Can U receive tobacco as a gift? I have a lot of Maryland and 24 big plants of Maryland growing now, so I have enough Maryland for a lifetime (at least the rest of my lifetime) so I'd be glad to send U some. A small amount of it is used in traditional cigarette blends. It has little taste but it provides that "kick" in the back of the throat that Virginia can lack.

CT
 

deluxestogie

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My understanding is that "Flue cured Virginia" is a tobacco varietal that may have many different seeds created to improve the plant's resistance to disease, etc, but that VA brightleaf is all basically the same plant, wherever it is grown and whatever it is called.
Having grown quite a list of different flue-cure varietals myself, I can assure you that they are not the same. GRIN lists 382 different flue-cure accessions. Some are similar, but each of those that I have grown differed in leaf morphology, stalk height, leaf number, days to maturity, etc., and tasted different after curing.

Bob

EDIT: "Virginia Bright Leaf" is a specific varietal name.
 

Brown Thumb

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I have a perfect example Bob, Some of the last batch out of the Chamber and shredded,
The red is frog eye. The yellow is hickory prior. Pretty much the same stalk positions and leaf ripeness when harvested.
image.jpg
 

CT Tobaccoman

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Having grown quite a list of different flue-cure varietals myself, I can assure you that they are not the same. GRIN lists 382 different flue-cure accessions. Some are similar, but each of those that I have grown differed in leaf morphology, stalk height, leaf number, days to maturity, etc., and tasted different after curing.

Bob

EDIT: "Virginia Bright Leaf" is a specific varietal name.
I see. There is more to this than I thought. Yet, you are getting "red" from your top primings? I wonder is there is a specific flue cured varietal that is amenable to yielding progressively darker leaves according to priming. I could probably find out this, but what seed did you use to get your "red" tops and lighter lowers? Or maybe better still, what seed produced WLT's VA Red.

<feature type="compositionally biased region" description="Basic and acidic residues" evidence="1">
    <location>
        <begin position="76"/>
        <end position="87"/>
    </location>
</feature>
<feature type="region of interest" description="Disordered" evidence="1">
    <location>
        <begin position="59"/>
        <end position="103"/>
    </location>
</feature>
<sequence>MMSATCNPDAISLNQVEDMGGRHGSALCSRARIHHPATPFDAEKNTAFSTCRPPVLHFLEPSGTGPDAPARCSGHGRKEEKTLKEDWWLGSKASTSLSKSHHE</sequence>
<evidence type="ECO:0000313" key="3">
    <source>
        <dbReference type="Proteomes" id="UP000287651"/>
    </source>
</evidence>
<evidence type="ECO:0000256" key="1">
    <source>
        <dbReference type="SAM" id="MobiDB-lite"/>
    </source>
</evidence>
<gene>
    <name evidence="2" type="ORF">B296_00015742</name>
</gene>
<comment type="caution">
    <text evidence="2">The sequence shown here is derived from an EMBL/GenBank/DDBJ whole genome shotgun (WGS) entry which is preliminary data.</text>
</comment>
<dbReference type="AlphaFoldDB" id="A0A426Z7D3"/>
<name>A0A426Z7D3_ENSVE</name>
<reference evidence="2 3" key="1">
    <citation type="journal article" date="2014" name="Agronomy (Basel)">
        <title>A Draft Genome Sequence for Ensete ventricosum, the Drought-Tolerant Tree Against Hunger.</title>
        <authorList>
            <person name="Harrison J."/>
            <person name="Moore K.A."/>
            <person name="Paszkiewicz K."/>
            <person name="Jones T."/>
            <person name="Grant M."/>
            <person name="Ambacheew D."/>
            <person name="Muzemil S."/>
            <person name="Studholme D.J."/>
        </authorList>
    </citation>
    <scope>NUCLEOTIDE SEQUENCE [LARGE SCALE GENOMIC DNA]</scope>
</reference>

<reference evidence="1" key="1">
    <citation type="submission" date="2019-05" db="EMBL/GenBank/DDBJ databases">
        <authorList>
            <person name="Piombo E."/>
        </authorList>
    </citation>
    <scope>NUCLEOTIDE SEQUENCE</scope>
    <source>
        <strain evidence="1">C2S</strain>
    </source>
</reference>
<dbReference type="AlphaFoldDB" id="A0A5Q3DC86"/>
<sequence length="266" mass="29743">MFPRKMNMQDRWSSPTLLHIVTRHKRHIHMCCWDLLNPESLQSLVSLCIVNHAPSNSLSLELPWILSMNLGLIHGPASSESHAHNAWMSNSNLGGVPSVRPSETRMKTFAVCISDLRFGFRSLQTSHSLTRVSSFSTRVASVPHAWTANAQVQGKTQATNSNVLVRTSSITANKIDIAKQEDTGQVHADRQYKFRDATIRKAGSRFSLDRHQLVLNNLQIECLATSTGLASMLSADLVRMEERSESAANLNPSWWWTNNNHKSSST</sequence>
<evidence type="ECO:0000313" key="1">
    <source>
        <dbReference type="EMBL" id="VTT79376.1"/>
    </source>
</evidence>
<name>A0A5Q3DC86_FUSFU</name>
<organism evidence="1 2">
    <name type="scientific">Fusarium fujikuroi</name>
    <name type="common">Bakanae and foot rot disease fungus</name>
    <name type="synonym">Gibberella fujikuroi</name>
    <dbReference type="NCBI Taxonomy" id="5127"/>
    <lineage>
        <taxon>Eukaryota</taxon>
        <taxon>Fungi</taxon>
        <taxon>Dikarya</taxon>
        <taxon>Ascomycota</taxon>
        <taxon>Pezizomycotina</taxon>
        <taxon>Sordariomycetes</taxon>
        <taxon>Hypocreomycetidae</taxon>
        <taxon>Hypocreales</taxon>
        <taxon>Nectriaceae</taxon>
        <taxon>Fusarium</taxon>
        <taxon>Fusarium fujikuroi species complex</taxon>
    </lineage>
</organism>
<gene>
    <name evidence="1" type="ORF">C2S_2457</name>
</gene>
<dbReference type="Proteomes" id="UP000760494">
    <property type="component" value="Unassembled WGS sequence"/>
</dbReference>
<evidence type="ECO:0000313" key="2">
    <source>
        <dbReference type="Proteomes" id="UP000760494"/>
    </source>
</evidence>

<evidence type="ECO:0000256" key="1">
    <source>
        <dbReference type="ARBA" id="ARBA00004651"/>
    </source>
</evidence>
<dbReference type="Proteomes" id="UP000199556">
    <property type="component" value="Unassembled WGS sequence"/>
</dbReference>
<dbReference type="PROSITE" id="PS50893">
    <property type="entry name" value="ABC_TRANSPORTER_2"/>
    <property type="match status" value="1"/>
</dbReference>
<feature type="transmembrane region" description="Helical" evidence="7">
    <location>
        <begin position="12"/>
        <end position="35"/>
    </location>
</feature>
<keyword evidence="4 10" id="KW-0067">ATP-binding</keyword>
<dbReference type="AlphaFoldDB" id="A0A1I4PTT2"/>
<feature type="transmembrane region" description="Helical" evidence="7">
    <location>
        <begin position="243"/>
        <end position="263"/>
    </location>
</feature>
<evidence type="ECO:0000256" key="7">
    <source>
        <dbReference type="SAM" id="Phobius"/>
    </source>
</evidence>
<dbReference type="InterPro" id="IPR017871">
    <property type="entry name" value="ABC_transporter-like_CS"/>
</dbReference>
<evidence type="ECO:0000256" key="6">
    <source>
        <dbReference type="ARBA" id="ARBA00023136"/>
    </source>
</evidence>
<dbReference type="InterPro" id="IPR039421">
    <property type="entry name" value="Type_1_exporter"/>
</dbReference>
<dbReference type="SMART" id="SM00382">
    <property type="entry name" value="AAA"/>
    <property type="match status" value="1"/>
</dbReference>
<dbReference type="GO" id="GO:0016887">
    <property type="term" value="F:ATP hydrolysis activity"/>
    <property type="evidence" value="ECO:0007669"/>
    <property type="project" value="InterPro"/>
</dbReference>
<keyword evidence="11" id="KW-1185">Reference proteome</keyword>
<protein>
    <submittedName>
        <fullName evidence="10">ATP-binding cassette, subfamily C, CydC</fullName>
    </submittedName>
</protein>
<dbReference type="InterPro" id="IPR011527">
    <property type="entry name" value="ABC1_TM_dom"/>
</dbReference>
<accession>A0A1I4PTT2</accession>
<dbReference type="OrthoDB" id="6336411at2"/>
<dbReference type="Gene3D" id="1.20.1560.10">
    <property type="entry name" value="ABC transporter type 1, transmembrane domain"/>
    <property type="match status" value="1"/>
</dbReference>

CT

EDIT: I guess what I am really asking is, what flue cured Virginia type seed would you recommend that I grow next year, that might give me lighter and darker from the same plant, assuming I figure out a way to properly cure them by then?
 

Bex

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That's beautiful flue-cured shred. And a lot of it. If Bex happens to stop by, let her have a pinch of the Frog Eye.

Bob
Pluck yer magic twanger, Froggie....I've never heard of Frog Eye, but it looks beautiful. What about the taste? Is it a bit of a stronger smoke than....geesh, I was going to say a 'normal' Virginia, but is there such a thing? So many different types of Virginia?...when I get off the internet, and I order Red Virginia, am I getting...Frog Eye? Is the yellow leaf I get Hickory prior? Eck....
 

Brown Thumb

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Thank You Guys. Just remember it is all yours fault. ;)
Funny you should ask Bex. I was curious myself about Dons Red Leaf myself and pulled a pound off the top shelf and ran it thru the shredder to see how close mine was. Just a little darker, also had a lot of big leaves which makes me think it is not just the upper primings. I smelled mine then Dons. Then I sniffed all my bags and none smelled like his. Mine smells fruity per say, His smells almost like a burly, it might be a ammonia smell. My sniffer is shot also. I am going to let it air out a day or so then sniff again then roll and try them all out.
Little pile is Dons.
image.jpg
 

deluxestogie

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Every plant, every leaf, every variety--each adds another variable, not to mention differing soil conditions and seasonal weather variations.

Frog Eye's full name is Frog Eye Orinoco. Most (if not all) flue-cure varieties are derived from Orinoco (that would be the same Orinoco as the river in Venezuela). I seem to recall that John Rolfe introduced Orinoco into the Virginia colony. (Don't know how he laid his hands on it.)

I've grown Hickory Prior, Virginia Bright Leaf, Paris Wrapper (a flue-cure variety, not a cigar variety), Big Gem, Yellow Orinoco, White Stem Orinoco, and Silk Leaf. Of those, I've flue-cured VA Bright Leaf and Big Gem. For me, in my location, with my soil and my weather, the VA Bright Leaf has done the best, so that's what I grow. My only use for flue-cured leaf is in pipe blending.

New Hope Seed has a nice section on flue-cure varieties (with pics): http://www.newhopeseed.com/flue_cured_tobacco.html

Bob

EDIT: Sorry about your small pile, Don.
 

Brown Thumb

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I have to agree with Bob, The Bright Leaf is one of my best producers this yr. and is easy to flue cure.
So was Hickory Prior a great producer but not as easy to flue cure.